Any guesses? Collectively, our survey repeatedly identified this as an obstacle to developing new friendships and maintaining existing ones. And the answer is (all together now…) time. Those 24 hours drain away fast. They’re parceled out to meet the demands of our roles and responsibilities at home and work (including commuting), with our family (both near and far), and our neighbors and community. It’s no wonder there’s a deficit before the next batch arrives at midnight!
You do know you’re not alone, right? But, the truth of the matter is that, where friendships are concerned, the key to success lies in investing the time.
A recent article in Psychology Today highlights interesting findings from a study in the Journal of Social and Personal Relationships. The study was sparked by the idea that there are layers of friendships (acquaintances, casual friends, friends and good friends) which reflect the amount of time, and interaction, we invest in them.
It looks like this:
- Stranger → acquaintance = 30 hours
- Acquaintance → casual friend = approximately 50 hours of interaction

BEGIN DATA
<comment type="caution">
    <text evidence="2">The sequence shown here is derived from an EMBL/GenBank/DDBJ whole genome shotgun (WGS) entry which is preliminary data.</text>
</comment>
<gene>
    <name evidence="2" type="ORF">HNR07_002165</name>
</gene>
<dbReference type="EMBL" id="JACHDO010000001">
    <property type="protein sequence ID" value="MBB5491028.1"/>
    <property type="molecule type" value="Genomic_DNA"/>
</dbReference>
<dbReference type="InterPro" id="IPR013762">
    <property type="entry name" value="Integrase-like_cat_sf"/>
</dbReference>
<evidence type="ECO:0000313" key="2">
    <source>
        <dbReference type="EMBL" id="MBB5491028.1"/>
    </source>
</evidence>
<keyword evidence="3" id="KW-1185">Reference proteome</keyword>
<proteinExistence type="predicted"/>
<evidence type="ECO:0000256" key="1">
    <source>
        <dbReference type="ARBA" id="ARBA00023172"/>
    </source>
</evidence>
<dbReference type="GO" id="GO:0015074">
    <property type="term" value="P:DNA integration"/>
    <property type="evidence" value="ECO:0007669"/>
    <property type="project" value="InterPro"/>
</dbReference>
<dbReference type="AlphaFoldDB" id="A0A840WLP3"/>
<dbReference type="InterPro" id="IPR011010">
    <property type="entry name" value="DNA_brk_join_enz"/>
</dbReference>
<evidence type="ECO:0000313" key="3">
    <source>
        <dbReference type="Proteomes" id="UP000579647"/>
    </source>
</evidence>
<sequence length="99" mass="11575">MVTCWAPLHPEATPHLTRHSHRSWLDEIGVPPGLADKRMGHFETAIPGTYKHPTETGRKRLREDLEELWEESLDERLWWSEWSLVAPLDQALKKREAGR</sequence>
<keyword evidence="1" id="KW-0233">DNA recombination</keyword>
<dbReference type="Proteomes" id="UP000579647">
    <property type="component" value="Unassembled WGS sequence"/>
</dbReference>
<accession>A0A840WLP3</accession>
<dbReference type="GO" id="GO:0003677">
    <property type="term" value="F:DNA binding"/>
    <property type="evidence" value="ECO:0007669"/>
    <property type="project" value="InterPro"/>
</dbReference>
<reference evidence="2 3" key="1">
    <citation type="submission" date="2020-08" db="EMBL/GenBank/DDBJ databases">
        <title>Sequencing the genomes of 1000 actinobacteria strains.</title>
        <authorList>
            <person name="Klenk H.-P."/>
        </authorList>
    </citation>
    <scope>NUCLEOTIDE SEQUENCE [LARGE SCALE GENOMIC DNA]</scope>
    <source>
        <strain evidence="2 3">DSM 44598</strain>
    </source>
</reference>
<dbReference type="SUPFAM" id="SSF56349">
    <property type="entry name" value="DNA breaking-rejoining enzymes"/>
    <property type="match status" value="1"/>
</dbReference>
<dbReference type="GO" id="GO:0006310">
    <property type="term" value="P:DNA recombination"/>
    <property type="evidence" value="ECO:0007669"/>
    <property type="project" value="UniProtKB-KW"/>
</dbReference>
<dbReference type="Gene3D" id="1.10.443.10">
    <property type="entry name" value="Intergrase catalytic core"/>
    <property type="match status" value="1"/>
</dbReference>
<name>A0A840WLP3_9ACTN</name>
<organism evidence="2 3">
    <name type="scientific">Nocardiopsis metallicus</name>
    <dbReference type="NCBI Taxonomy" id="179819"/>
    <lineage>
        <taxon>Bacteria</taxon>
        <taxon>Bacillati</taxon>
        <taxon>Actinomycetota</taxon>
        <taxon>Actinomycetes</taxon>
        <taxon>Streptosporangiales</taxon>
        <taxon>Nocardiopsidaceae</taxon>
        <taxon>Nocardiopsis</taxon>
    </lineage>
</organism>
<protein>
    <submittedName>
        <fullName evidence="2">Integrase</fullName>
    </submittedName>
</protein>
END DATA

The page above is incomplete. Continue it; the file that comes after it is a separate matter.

- Casual friend → friend = about 90 hours
- Friend → best friend = more than 200 hours
You’re probably thinking, 50 to 200 hours? Not gonna happen!
That was our first reaction, too. But we all know that nothing we create and value happens overnight, and it can often take months or even years. If you consider the casual friends, good friends and best friends you have today, the hours you both devoted to it weren’t scheduled and then accounted for. They reflect the interest and the willingness, on both your parts, to spend the time together, many times over.
What story do you have about how your friendships evolved, ever so slowly but deliberately, from acquaintances to good or best friends?